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Problem drinking may lead to financial problems for the drinker and those affected by his behaviour. In England 21% of adults have an alcohol use disorder likely to cause problems for them. 3.6% of adults are alcohol dependent (i.e. in common language they might be labelled “alcoholics”).
Alcohol is a proven factor often causing or contributing to the occurrence of many risks against which insurance is commonly taken out. These include, for instance, death and ill health, crime, accidents (including motor accidents) and fire. There are other risks in relation to which a link with problem drinking has been suggested but has yet to be scientifically established. These include professional negligence and marine collisions.
Insurance can sometimes pay for treatment for the effect of alcohol misuse. It can help to meet the cost of alcohol related harm. Sometimes the insured may be encouraged to avoid alcohol problems, by risk management procedures required by the insurer or by the prospect of paying higher premiums if those procedures are not adopted.
Often alcohol related risks may be excluded from the scope of the cover. Sometimes the non-payment of an insurance claim is an alcohol problem in its own right. Nondisclosure of (among other things) problem drinking by the person applying for cover (“the proposer”) may invalidate the insurance. Insurance can also be problematic when it contributes to dangerous behaviour by protecting people from the consequences, as when an alcoholic makes a suicide attempt believing that his family will be able to claim on his insurance.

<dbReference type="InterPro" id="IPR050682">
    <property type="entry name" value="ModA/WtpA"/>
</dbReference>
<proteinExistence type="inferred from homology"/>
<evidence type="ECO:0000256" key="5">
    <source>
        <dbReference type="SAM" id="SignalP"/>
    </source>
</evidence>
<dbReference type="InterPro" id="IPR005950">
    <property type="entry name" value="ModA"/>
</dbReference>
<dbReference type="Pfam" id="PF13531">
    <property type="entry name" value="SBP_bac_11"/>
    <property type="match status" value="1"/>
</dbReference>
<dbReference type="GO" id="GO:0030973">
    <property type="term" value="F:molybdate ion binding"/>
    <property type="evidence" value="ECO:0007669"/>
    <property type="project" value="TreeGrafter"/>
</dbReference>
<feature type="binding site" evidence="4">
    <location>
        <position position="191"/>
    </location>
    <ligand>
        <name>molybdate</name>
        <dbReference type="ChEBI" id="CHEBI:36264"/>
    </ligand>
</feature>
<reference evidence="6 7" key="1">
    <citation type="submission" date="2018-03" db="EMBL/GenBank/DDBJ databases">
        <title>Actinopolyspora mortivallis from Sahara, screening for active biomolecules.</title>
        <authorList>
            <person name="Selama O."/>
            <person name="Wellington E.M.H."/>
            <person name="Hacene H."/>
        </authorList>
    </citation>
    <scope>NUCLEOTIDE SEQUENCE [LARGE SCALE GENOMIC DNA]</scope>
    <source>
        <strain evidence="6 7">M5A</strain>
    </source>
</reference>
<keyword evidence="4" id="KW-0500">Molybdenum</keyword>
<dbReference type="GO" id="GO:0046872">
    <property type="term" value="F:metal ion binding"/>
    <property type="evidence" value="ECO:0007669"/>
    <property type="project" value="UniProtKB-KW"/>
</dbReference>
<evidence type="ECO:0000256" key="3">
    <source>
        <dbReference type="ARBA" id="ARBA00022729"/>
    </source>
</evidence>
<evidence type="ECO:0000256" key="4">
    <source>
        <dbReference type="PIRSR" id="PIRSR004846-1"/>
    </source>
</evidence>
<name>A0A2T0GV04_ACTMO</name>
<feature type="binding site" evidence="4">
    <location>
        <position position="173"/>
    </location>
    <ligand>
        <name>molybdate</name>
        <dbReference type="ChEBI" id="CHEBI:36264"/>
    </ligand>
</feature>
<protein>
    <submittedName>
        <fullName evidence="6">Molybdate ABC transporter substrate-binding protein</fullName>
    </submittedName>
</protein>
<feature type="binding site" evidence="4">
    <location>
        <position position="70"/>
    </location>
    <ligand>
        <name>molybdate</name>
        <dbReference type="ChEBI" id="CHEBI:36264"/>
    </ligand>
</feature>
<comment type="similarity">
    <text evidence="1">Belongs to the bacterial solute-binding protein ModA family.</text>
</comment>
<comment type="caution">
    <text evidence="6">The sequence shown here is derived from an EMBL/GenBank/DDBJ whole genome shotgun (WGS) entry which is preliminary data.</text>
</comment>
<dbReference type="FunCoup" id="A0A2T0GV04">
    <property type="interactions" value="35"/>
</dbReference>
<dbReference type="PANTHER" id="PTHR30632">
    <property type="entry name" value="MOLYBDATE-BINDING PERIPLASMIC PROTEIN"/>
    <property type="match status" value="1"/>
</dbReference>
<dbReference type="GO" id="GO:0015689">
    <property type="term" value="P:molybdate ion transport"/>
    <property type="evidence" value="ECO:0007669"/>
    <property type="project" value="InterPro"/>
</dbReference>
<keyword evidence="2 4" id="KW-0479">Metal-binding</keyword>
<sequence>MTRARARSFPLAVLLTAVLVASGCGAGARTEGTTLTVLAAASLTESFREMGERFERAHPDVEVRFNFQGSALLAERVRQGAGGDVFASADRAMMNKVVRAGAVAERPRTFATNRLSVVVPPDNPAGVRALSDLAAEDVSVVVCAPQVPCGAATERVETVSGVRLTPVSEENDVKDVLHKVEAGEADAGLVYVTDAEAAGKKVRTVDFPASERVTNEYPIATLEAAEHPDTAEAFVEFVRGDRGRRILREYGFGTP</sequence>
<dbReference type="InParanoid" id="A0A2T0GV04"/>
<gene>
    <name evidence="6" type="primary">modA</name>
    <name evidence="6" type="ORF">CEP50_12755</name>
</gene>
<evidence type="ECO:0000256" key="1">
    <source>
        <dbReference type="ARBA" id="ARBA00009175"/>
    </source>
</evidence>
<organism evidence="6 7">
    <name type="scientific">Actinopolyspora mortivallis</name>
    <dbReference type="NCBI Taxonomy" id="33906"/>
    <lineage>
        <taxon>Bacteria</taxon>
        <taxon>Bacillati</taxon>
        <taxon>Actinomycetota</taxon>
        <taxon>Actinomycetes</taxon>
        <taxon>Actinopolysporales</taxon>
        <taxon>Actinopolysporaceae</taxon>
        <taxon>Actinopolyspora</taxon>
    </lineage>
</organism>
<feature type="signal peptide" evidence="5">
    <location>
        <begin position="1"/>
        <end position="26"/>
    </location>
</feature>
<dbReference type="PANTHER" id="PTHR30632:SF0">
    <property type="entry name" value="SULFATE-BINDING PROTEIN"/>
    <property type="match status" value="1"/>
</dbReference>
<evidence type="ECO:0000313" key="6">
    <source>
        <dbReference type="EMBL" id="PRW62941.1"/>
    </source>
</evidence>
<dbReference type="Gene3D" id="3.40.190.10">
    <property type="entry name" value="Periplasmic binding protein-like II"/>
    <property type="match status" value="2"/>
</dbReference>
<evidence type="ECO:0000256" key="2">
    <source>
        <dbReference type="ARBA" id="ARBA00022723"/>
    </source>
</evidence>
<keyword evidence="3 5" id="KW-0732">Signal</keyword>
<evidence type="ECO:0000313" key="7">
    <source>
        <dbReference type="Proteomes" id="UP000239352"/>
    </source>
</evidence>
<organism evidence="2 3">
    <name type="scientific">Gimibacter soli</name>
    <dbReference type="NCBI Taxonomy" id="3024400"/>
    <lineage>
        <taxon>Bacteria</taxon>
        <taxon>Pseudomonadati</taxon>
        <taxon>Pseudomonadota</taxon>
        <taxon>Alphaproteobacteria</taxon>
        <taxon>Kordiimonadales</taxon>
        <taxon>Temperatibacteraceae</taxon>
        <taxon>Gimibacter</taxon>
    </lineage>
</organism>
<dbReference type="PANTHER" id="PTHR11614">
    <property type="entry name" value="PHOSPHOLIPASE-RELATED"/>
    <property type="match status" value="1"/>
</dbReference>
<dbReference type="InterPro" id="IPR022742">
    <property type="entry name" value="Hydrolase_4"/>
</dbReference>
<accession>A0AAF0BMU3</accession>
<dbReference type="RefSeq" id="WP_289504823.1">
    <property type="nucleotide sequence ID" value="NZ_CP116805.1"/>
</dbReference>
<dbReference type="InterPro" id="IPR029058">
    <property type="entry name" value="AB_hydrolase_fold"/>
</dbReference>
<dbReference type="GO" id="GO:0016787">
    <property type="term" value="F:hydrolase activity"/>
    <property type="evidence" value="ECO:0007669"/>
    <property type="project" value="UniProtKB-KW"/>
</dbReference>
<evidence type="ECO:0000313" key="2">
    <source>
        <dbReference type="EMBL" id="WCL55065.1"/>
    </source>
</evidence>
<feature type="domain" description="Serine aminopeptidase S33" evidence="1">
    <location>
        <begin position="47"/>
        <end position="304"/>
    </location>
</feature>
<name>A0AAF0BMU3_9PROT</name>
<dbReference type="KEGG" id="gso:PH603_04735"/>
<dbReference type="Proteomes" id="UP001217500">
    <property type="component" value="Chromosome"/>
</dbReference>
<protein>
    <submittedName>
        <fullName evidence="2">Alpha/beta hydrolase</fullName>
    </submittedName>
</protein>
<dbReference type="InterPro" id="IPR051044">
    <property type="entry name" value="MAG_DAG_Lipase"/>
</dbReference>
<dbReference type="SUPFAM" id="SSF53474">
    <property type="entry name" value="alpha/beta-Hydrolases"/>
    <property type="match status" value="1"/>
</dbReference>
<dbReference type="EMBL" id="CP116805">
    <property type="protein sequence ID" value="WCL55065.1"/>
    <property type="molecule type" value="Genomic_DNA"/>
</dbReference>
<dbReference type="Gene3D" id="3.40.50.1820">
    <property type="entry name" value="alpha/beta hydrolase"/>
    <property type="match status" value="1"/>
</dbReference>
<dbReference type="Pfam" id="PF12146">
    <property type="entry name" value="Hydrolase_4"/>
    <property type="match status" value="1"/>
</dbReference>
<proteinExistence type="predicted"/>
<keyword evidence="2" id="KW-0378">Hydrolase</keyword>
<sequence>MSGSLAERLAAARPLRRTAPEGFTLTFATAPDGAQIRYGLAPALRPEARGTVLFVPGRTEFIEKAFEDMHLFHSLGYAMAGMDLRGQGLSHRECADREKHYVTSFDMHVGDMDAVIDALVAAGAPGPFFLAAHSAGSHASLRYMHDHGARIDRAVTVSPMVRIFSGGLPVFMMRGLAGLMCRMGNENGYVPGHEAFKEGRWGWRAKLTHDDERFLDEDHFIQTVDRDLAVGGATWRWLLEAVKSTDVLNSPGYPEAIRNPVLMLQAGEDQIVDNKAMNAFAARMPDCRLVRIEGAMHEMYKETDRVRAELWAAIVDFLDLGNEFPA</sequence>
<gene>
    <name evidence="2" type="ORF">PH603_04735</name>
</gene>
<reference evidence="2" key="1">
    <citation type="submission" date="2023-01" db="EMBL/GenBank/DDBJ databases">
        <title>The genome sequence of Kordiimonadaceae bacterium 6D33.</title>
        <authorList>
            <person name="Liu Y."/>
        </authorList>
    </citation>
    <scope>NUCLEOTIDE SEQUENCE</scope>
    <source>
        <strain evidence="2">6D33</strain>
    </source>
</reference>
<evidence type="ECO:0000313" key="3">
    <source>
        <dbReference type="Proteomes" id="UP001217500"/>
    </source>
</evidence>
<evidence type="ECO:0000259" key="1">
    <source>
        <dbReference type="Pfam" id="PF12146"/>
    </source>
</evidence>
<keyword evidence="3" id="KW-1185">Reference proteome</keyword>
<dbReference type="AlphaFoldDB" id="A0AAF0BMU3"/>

This paper focuses on the non-disclosure issues whilst also touching other aspects of insurance’s relationship with alcohol related risk. I hope to show that there are areas of common interest between the field of alcohol studies on the one hand and of insurance on the other. Focus on common ground may lead to the development of more constructive policies for the reduction of alcohol related harm, for the management of alcohol related risk and for the development of fairer sales techniques.
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